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Paul Mellelieu

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James Lawton: Souness reveals Scots' pitiful decline as Valencia take plaudits and Celtic the wooden spoon

02 November 2002

The eruption of green and white at Parkhead this week told a lie. Well, several lies as it happened. For a start, it was not the Battle of Britain waged between Celtic and Blackburn Rovers in the Uefa Cup. It was the Battle of Credibility, and, though they take a one-goal lead to Ewood Park in two weeks' time, Celtic did not win the prize. In fact, they were exposed.

Any idea that they, and Rangers, might be welcomed into the Premiership as exciting new blood was always fanciful. The Premiership, as we should all by now know nearly as well as Adam Crozier, is governed by two instincts: greed and fear.

The big English clubs, insulated for the moment at least from their own stupidity by television money and sold-out season tickets, have no pressing need of the Old Firm's huge fan base... and the small ones who claw on to Premiership survival could never be persuaded to put themselves at risk by voting in two new contenders of vastly greater earning power.

This was the bleak reality for Celtic even before they contrived one of the more astonishingly misleading results in the history of organised football. Graeme Souness's team were embarrassingly superior in the first leg but for the moment when the splendid Brad Friedel could only parry John Hartson's header into the predatory path of Henrik Larsson.

In fact, the night which was supposed to put into the shop window the excitement generated by Celtic and their vast following achieved nothing so much as another insight into the pitiful decline of Scottish football. The plight of the game north of the border could only be underlined by the fact that Souness makes no great claim for his team at its present stage of development.

Indeed, last season's Worthington Cup win and entry into Europe, on top of survival in the Premiership, represented striking gains for the apparently played-out club he guided back to the big time so recently. Certainly, those achievements were seen as a basis for long-term future progress rather than some instant busting into the élite of the English game.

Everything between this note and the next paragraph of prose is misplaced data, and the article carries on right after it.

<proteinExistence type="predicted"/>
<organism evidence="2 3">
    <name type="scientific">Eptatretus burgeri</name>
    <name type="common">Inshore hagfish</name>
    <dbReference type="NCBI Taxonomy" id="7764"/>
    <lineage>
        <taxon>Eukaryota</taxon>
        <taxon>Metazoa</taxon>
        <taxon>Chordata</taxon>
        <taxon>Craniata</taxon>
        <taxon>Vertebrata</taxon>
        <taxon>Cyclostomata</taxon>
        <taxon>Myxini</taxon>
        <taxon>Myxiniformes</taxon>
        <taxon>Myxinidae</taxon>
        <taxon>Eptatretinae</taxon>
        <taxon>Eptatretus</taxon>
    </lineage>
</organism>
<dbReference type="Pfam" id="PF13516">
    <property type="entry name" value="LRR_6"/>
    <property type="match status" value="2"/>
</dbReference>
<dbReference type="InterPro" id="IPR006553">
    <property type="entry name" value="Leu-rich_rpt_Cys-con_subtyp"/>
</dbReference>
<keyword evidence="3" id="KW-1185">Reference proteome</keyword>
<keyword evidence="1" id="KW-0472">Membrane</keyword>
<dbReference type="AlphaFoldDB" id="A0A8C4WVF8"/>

For all the modesty of their situation, however, Souness's team looked as if they had come out of an entirely superior drawer. The craft of Tugay Kerimoglu, the running and touch of Damien Duff, the powerful emergence in the second half of the recently injured David Dunn, and the constant threat posed by the old swordsmen Dwight Yorke and Andy Cole pointed to a potency, albeit unfulfilled on the night, way beyond the resources of the celebrated home team.

The result was that we were, starting 24 hours earlier at Anfield, able to take a slide rule to the relative strengths of three European leagues: in ascending order, those of Scotland, England and Spain.

That La Liga sits firmly on top of this particular pyramid was established beyond a scintilla of doubt by Valencia's beautifully pitched outplaying of the Premiership leaders, Liverpool. Then, when you measured the gap between the expectations of Liverpool and Blackburn and applied it to the huge gap between the game of the latter and Celtic, the scale of the Scottish predicament was clear enough.

Celtic failed the credibility test just as they did in the qualifying round of the Champions' League when defeated by Basle. They were sufficiently animated by the roar of their crowd to scuffle to a result. Yet the defeat was one which did little to impinge on the sense that Souness has the sure calculation, after some years of doubt and trauma following serious heart surgery, to operate profitably amid the game's unrelenting and unforgiving pressures: he is, indeed, the serious football man he has always believed himself to be.

His return to the city where he made his managerial reputation, and mocked sectarian madness with his signing of Rangers' first Catholic player, Maurice Johnston, was certainly an impressive business.